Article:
Weaponising your Sanctions Compliance Programme: how strategic use of data can address illicit shipping and maritime sanctions risk | Deloitte UK has been saved
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In our previous post, we discussed OFAC’s advisory release in May 2020 entitled, “Guidance to Address Illicit Shipping and Sanctions Evasion Practices”. This advisory explained how certain “malign actors” have learned new ways to avoid sanctions in the maritime industry that include:
To maintain effective compliance, operators in the industry should also consider current data analytic techniques to address these risks by employing a data focussed approach to sanctions compliance and KYV (Know Your Vessel) assessments.
What data is available to help identify and mitigate these risks?
AIS is an automated tracking system used on vessels around the globe, originally designed for collision avoidance and safety. AIS data includes vessel identifiers, such as the International Maritime Organisation (“IMO”) number and Maritime Mobile Service Identity (“MMSI”) number, and the vessel’s course, speed and heading. In the past decade, AIS data has become increasingly more available and abundant, and there are numerous public and private services and tools providing real time and historical vessel tracking.
In addition to AIS location data, supplementary vessel data including dimensions, draught (i.e. for benefit of those not involved in shipping, the vertical distance between the waterline and the bottom of the hull), call sign, vessel ownership and route details are also available to varying levels. This data, alongside AIS and sanctions list information, can be combined to provide insight on vessel activities and behaviours relating to possible sanction evading tactics.
What analysis can be applied?
Data-led approaches to maritime sanctions compliance can vary from sanctions list screening to more advanced anomaly detection and behavioural modelling. Sanctions evasion typologies can be modelled intelligently and outcomes enhanced by known instances of activities (like ship-to-ship transfers) to generate an intuitive risk view that can be used to identify possible hits that require further investigation.
A possible methodology is to consider both individual vessel perspectives and regional views for a basis of analysis to provide full insight. A vessel perspective will consider tracking movements, activities and behaviour, as well as identifying any ID manipulation of a vessel over time. This can include loitering (spending extended periods in areas at neither source nor destination of voyage), deviations of typical routes and AIS outage patterns as well as evidence of mid-voyage offloading of cargo from draught data.
A regional view of analysis can focus on areas of interest – sanctions risk areas or other local administrative regions and analysing the vessel IDs, patterns and behaviours within this area over a given period. This can cover areas of frequent loitering or ship proximity. Additionally one can gather ‘dark activity’ zones where AIS signals are frequently switched off or ship-to-ship transfers are common.
Challenges and conclusions
Although companies can use maritime AIS location data to generate intuitive sanctions-risk views of vessels and locations, there are a number of challenges with using this data, such as:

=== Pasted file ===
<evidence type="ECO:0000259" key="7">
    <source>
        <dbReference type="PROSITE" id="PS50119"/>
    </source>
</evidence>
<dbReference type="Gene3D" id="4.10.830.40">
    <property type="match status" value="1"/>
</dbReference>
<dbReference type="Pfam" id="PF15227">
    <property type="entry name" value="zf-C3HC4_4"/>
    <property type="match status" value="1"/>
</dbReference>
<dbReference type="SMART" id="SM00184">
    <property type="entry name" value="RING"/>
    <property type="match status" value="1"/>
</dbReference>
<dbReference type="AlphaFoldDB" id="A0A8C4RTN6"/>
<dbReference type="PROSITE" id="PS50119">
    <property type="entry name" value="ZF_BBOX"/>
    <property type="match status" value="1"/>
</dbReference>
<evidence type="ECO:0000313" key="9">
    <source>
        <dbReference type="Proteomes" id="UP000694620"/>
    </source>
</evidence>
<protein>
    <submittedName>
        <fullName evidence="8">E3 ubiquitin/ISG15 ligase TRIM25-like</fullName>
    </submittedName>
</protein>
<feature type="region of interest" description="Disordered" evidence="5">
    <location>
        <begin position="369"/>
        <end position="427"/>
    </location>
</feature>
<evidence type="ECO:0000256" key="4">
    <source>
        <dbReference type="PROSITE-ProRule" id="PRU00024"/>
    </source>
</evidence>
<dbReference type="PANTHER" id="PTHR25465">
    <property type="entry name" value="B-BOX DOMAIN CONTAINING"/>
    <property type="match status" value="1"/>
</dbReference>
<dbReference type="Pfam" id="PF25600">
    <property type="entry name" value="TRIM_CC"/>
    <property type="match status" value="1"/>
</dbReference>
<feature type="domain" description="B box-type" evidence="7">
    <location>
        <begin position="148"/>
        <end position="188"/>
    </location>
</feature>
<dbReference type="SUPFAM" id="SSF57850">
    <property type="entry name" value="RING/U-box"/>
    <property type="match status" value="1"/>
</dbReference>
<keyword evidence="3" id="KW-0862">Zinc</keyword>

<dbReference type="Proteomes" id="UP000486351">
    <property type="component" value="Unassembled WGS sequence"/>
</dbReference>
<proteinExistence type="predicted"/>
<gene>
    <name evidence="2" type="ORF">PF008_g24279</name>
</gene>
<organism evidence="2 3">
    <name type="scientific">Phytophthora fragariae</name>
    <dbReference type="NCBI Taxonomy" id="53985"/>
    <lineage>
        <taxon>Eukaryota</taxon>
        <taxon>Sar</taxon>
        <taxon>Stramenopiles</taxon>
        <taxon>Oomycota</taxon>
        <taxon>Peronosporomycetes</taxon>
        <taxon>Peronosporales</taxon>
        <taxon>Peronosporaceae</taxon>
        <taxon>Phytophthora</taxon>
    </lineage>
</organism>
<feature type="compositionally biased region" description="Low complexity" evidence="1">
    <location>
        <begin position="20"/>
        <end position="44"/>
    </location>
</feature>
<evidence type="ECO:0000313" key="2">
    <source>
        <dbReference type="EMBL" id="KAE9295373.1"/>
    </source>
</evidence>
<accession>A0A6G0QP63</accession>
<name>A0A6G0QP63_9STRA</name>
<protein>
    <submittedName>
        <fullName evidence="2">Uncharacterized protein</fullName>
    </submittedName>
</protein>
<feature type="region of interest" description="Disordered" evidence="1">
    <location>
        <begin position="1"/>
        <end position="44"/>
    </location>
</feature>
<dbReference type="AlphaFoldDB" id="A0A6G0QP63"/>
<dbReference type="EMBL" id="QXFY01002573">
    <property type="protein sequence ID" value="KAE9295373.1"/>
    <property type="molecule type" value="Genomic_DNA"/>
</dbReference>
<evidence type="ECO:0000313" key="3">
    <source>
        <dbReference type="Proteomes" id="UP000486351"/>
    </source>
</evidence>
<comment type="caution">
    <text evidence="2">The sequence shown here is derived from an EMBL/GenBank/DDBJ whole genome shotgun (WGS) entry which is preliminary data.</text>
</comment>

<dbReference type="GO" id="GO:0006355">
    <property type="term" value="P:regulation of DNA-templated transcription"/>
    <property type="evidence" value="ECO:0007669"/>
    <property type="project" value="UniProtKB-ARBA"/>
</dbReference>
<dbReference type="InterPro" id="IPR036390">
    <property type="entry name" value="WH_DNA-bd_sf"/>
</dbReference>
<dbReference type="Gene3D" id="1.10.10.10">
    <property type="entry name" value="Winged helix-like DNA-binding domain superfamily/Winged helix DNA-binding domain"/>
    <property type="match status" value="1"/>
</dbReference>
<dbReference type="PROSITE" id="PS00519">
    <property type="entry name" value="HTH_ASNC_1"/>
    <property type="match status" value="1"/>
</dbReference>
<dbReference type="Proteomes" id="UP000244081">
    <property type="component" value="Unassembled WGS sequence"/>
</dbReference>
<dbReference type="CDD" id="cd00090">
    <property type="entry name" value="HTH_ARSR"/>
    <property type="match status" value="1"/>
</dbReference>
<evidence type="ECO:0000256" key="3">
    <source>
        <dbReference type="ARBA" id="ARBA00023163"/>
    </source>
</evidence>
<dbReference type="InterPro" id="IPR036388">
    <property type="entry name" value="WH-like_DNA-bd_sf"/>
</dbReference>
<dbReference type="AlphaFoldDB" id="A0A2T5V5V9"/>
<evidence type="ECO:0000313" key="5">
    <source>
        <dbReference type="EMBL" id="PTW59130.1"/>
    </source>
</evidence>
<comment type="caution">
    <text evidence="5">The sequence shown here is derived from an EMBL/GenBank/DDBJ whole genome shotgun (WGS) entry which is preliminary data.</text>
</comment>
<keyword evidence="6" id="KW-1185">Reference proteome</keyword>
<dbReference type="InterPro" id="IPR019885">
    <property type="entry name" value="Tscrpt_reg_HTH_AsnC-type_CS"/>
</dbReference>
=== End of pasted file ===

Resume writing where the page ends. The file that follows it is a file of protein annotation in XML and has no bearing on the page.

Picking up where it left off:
As such, it is important to use the right reliable data feeds, analytical overlay and appropriate subject matter specialists who can help cut through the noise, assess potential false positives and help use this data in a meaningful way. Companies operating in the sectors outlined in OFAC’s advisory should begin to embrace data-focussed, insight-led approaches to combatting illicit shipping and sanctions avoidance practices. By applying these data analytic techniques on various relevant maritime data, companies can not only detect previous potential sanctions breaches, but also proactively reduce maritime sanctions risk on a business-as-usual basis.
Stephen is a director in Deloitte's Forensic practice. He leads a team of data analytics practitioners working to protect against economic crime, respond to crisis and resolve disputes. He has supported clients across most sectors, frequently working with external legal counsel. Stephen advises investigations and compliance teams in the use and analysis of data for internal and regulatory disclosure purposes. Stephen's cases have involved anti-money laundering, fraud, tax evasion, manipulation of trading markets, sanctions screening and export controls, handling of customer complaints and pharmaceutical patient safety. He has also advised public sector, banking and law firms on more effective use of technology to rapidly identify and monitor issues, making use of network analytics, case management and artificial intelligence including machine learning and natural language processing. Stephen holds a PhD in computational modelling.
An international trade lawyer by background, Stacey Toder Feldman is a Partner in the Firm's Forensic practice and leads the Energy and Resources team. Stacey has over 20 years’ experience advising clients on all aspects of the economic crime compliance lifecycle, in particular on global export controls, sanctions, customs, anti-bribery and corruption and fraud. Stacey’s practice covers a wide range of industries, with a particular focus on Energy, Resources and Industrials, specifically on oil and gas, chemicals, manufacturing, trading, shipping, metals and mining and wider energy matters. She specialises in conducting complex, multi-jurisdictional investigations and identifying areas of risk and opportunity, with emphasis on developing tailored compliance frameworks designed to minimise economic crime risk for businesses.